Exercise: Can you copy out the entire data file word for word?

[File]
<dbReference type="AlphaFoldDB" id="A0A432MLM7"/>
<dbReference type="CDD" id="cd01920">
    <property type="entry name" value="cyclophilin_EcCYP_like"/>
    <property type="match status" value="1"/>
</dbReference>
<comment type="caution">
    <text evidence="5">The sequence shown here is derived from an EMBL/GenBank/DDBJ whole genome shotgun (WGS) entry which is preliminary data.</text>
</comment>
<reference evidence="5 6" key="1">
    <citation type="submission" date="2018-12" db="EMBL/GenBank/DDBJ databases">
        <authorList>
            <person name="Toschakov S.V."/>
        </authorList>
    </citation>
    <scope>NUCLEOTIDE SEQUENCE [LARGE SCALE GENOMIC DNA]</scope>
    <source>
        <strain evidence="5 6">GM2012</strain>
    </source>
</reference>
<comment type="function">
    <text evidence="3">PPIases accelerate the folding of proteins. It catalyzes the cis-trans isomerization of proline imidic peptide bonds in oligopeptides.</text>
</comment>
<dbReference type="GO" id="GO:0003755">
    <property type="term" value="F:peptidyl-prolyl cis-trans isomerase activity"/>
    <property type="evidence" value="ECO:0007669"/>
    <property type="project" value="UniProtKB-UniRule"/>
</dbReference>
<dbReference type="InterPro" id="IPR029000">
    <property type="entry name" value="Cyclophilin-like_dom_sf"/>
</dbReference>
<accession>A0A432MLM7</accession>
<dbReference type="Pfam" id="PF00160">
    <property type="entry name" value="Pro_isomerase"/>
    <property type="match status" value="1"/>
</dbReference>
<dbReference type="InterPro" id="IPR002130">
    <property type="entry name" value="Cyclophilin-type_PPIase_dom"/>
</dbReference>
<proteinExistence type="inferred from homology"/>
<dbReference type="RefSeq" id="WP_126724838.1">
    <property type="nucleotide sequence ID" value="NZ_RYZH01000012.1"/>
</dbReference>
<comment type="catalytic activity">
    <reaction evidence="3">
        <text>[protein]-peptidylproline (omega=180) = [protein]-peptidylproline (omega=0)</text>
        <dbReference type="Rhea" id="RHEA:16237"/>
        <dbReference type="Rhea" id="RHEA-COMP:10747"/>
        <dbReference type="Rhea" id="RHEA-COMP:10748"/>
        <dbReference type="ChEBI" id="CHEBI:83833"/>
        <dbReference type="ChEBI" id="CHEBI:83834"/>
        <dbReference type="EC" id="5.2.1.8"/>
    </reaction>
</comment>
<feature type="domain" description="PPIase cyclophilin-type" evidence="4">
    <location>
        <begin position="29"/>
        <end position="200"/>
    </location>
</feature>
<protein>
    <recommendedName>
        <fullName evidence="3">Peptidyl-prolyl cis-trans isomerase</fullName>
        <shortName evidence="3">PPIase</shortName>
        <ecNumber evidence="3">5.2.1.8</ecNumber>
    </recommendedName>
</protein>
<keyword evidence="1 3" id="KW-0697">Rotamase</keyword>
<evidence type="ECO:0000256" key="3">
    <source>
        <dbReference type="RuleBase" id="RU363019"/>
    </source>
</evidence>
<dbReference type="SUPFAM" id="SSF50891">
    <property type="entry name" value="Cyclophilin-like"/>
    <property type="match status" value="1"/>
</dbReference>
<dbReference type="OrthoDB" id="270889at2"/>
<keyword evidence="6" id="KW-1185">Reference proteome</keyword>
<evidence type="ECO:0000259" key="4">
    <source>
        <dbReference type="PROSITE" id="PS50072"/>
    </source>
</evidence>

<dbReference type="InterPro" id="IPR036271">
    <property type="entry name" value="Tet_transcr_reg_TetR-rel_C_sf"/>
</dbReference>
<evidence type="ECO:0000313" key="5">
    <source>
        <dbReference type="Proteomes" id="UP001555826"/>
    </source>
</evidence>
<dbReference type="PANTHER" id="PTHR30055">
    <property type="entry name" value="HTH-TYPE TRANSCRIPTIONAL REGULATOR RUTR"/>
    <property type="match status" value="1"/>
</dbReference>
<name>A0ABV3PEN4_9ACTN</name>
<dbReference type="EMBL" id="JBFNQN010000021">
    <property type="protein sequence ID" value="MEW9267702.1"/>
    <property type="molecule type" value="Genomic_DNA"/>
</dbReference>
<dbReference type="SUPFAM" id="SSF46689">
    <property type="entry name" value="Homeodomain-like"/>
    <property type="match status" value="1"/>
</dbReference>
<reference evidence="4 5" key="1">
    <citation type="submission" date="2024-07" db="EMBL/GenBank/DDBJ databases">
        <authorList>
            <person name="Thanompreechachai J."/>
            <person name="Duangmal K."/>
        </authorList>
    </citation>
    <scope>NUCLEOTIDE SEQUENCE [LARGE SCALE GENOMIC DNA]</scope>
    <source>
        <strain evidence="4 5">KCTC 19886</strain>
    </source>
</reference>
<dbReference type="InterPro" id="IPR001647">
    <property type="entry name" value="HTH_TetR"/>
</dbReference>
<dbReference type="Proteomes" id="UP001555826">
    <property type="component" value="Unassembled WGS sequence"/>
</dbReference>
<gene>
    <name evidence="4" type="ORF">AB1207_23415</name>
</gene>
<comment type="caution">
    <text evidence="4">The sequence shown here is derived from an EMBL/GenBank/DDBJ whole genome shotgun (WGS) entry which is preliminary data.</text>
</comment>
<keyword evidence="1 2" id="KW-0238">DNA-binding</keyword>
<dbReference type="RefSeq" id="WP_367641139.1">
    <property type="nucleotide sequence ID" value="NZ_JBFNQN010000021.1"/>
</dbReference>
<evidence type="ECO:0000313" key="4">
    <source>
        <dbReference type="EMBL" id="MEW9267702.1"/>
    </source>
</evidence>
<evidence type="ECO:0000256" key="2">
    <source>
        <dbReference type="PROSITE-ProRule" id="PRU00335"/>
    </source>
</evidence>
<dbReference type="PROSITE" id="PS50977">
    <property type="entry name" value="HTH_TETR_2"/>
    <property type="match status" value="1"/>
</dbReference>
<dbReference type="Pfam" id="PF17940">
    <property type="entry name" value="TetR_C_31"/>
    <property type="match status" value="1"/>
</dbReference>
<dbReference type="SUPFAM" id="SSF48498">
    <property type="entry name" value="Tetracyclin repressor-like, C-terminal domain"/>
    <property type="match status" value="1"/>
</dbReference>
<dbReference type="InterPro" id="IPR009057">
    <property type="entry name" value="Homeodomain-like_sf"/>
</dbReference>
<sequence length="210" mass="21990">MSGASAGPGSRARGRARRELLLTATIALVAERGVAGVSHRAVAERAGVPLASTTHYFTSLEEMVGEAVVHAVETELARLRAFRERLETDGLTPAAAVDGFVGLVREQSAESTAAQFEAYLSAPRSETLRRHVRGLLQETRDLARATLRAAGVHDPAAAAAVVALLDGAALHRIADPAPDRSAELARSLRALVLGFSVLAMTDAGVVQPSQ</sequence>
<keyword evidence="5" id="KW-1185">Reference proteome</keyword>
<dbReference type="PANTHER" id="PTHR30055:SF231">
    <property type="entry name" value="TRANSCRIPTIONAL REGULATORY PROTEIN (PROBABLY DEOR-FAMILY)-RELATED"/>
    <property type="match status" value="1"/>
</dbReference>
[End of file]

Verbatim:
<dbReference type="AlphaFoldDB" id="A0A432MLM7"/>
<dbReference type="CDD" id="cd01920">
    <property type="entry name" value="cyclophilin_EcCYP_like"/>
    <property type="match status" value="1"/>
</dbReference>
<comment type="caution">
    <text evidence="5">The sequence shown here is derived from an EMBL/GenBank/DDBJ whole genome shotgun (WGS) entry which is preliminary data.</text>
</comment>
<reference evidence="5 6" key="1">
    <citation type="submission" date="2018-12" db="EMBL/GenBank/DDBJ databases">
        <authorList>
            <person name="Toschakov S.V."/>
        </authorList>
    </citation>
    <scope>NUCLEOTIDE SEQUENCE [LARGE SCALE GENOMIC DNA]</scope>
    <source>
        <strain evidence="5 6">GM2012</strain>
    </source>
</reference>
<comment type="function">
    <text evidence="3">PPIases accelerate the folding of proteins. It catalyzes the cis-trans isomerization of proline imidic peptide bonds in oligopeptides.</text>
</comment>
<dbReference type="GO" id="GO:0003755">
    <property type="term" value="F:peptidyl-prolyl cis-trans isomerase activity"/>
    <property type="evidence" value="ECO:0007669"/>
    <property type="project" value="UniProtKB-UniRule"/>
</dbReference>
<dbReference type="InterPro" id="IPR029000">
    <property type="entry name" value="Cyclophilin-like_dom_sf"/>
</dbReference>
<accession>A0A432MLM7</accession>
<dbReference type="Pfam" id="PF00160">
    <property type="entry name" value="Pro_isomerase"/>
    <property type="match status" value="1"/>
</dbReference>
<dbReference type="InterPro" id="IPR002130">
    <property type="entry name" value="Cyclophilin-type_PPIase_dom"/>
</dbReference>
<proteinExistence type="inferred from homology"/>
<dbReference type="RefSeq" id="WP_126724838.1">
    <property type="nucleotide sequence ID" value="NZ_RYZH01000012.1"/>
</dbReference>
<comment type="catalytic activity">
    <reaction evidence="3">
        <text>[protein]-peptidylproline (omega=180) = [protein]-peptidylproline (omega=0)</text>
        <dbReference type="Rhea" id="RHEA:16237"/>
        <dbReference type="Rhea" id="RHEA-COMP:10747"/>
        <dbReference type="Rhea" id="RHEA-COMP:10748"/>
        <dbReference type="ChEBI" id="CHEBI:83833"/>
        <dbReference type="ChEBI" id="CHEBI:83834"/>
        <dbReference type="EC" id="5.2.1.8"/>
    </reaction>
</comment>
<feature type="domain" description="PPIase cyclophilin-type" evidence="4">
    <location>
        <begin position="29"/>
        <end position="200"/>
    </location>
</feature>
<protein>
    <recommendedName>
        <fullName evidence="3">Peptidyl-prolyl cis-trans isomerase</fullName>
        <shortName evidence="3">PPIase</shortName>
        <ecNumber evidence="3">5.2.1.8</ecNumber>
    </recommendedName>
</protein>
<keyword evidence="1 3" id="KW-0697">Rotamase</keyword>
<evidence type="ECO:0000256" key="3">
    <source>
        <dbReference type="RuleBase" id="RU363019"/>
    </source>
</evidence>
<dbReference type="SUPFAM" id="SSF50891">
    <property type="entry name" value="Cyclophilin-like"/>
    <property type="match status" value="1"/>
</dbReference>
<dbReference type="OrthoDB" id="270889at2"/>
<keyword evidence="6" id="KW-1185">Reference proteome</keyword>
<evidence type="ECO:0000259" key="4">
    <source>
        <dbReference type="PROSITE" id="PS50072"/>
    </source>
</evidence>

<dbReference type="InterPro" id="IPR036271">
    <property type="entry name" value="Tet_transcr_reg_TetR-rel_C_sf"/>
</dbReference>
<evidence type="ECO:0000313" key="5">
    <source>
        <dbReference type="Proteomes" id="UP001555826"/>
    </source>
</evidence>
<dbReference type="PANTHER" id="PTHR30055">
    <property type="entry name" value="HTH-TYPE TRANSCRIPTIONAL REGULATOR RUTR"/>
    <property type="match status" value="1"/>
</dbReference>
<name>A0ABV3PEN4_9ACTN</name>
<dbReference type="EMBL" id="JBFNQN010000021">
    <property type="protein sequence ID" value="MEW9267702.1"/>
    <property type="molecule type" value="Genomic_DNA"/>
</dbReference>
<dbReference type="SUPFAM" id="SSF46689">
    <property type="entry name" value="Homeodomain-like"/>
    <property type="match status" value="1"/>
</dbReference>
<reference evidence="4 5" key="1">
    <citation type="submission" date="2024-07" db="EMBL/GenBank/DDBJ databases">
        <authorList>
            <person name="Thanompreechachai J."/>
            <person name="Duangmal K."/>
        </authorList>
    </citation>
    <scope>NUCLEOTIDE SEQUENCE [LARGE SCALE GENOMIC DNA]</scope>
    <source>
        <strain evidence="4 5">KCTC 19886</strain>
    </source>
</reference>
<dbReference type="InterPro" id="IPR001647">
    <property type="entry name" value="HTH_TetR"/>
</dbReference>
<dbReference type="Proteomes" id="UP001555826">
    <property type="component" value="Unassembled WGS sequence"/>
</dbReference>
<gene>
    <name evidence="4" type="ORF">AB1207_23415</name>
</gene>
<comment type="caution">
    <text evidence="4">The sequence shown here is derived from an EMBL/GenBank/DDBJ whole genome shotgun (WGS) entry which is preliminary data.</text>
</comment>
<keyword evidence="1 2" id="KW-0238">DNA-binding</keyword>
<dbReference type="RefSeq" id="WP_367641139.1">
    <property type="nucleotide sequence ID" value="NZ_JBFNQN010000021.1"/>
</dbReference>
<evidence type="ECO:0000313" key="4">
    <source>
        <dbReference type="EMBL" id="MEW9267702.1"/>
    </source>
</evidence>
<evidence type="ECO:0000256" key="2">
    <source>
        <dbReference type="PROSITE-ProRule" id="PRU00335"/>
    </source>
</evidence>
<dbReference type="PROSITE" id="PS50977">
    <property type="entry name" value="HTH_TETR_2"/>
    <property type="match status" value="1"/>
</dbReference>
<dbReference type="Pfam" id="PF17940">
    <property type="entry name" value="TetR_C_31"/>
    <property type="match status" value="1"/>
</dbReference>
<dbReference type="SUPFAM" id="SSF48498">
    <property type="entry name" value="Tetracyclin repressor-like, C-terminal domain"/>
    <property type="match status" value="1"/>
</dbReference>
<dbReference type="InterPro" id="IPR009057">
    <property type="entry name" value="Homeodomain-like_sf"/>
</dbReference>
<sequence length="210" mass="21990">MSGASAGPGSRARGRARRELLLTATIALVAERGVAGVSHRAVAERAGVPLASTTHYFTSLEEMVGEAVVHAVETELARLRAFRERLETDGLTPAAAVDGFVGLVREQSAESTAAQFEAYLSAPRSETLRRHVRGLLQETRDLARATLRAAGVHDPAAAAAVVALLDGAALHRIADPAPDRSAELARSLRALVLGFSVLAMTDAGVVQPSQ</sequence>
<keyword evidence="5" id="KW-1185">Reference proteome</keyword>
<dbReference type="PANTHER" id="PTHR30055:SF231">
    <property type="entry name" value="TRANSCRIPTIONAL REGULATORY PROTEIN (PROBABLY DEOR-FAMILY)-RELATED"/>
    <property type="match status" value="1"/>
</dbReference>